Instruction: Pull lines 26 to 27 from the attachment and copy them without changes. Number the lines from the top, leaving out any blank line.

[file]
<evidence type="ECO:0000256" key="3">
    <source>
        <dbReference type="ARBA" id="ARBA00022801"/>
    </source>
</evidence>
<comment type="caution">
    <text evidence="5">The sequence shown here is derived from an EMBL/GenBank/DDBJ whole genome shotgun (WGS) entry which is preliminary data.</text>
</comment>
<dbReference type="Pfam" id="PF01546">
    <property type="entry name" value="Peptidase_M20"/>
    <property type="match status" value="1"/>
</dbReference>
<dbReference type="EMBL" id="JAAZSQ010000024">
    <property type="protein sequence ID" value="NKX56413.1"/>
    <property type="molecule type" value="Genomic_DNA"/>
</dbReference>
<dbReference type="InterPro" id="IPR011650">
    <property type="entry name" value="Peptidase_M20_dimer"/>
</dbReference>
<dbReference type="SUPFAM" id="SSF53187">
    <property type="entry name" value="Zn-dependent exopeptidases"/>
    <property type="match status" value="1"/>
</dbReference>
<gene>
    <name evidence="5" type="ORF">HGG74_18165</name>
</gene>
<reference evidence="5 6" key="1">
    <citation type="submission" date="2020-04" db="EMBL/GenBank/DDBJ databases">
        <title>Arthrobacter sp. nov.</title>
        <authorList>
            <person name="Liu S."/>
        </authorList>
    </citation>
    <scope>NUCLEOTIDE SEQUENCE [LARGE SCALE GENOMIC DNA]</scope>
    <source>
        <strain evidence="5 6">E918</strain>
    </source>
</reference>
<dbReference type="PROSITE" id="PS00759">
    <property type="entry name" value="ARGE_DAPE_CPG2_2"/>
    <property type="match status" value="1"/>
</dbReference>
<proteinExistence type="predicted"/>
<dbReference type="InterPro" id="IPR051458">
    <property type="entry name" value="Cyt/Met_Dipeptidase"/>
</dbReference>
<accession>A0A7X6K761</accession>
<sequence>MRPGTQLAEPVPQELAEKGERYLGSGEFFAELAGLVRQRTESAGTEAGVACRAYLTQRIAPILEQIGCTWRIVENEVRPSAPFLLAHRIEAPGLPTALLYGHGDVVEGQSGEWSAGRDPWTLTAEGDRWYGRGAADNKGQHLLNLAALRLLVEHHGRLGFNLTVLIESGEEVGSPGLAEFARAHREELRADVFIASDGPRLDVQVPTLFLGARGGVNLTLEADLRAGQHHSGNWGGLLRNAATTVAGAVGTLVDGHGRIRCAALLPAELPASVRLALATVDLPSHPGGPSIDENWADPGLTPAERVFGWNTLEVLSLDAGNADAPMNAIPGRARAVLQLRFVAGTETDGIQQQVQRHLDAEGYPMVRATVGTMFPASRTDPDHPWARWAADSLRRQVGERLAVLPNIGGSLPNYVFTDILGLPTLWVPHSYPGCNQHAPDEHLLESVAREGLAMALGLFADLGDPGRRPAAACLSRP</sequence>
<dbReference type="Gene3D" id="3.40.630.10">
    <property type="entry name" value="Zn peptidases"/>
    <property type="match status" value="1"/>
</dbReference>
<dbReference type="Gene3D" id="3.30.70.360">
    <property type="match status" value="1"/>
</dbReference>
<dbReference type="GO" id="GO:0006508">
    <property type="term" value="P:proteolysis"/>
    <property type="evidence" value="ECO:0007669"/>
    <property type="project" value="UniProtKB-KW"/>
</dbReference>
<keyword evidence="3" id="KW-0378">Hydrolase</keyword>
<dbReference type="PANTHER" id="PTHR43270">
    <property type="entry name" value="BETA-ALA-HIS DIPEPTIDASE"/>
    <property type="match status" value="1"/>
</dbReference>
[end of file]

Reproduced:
</gene>
<reference evidence="5 6" key="1">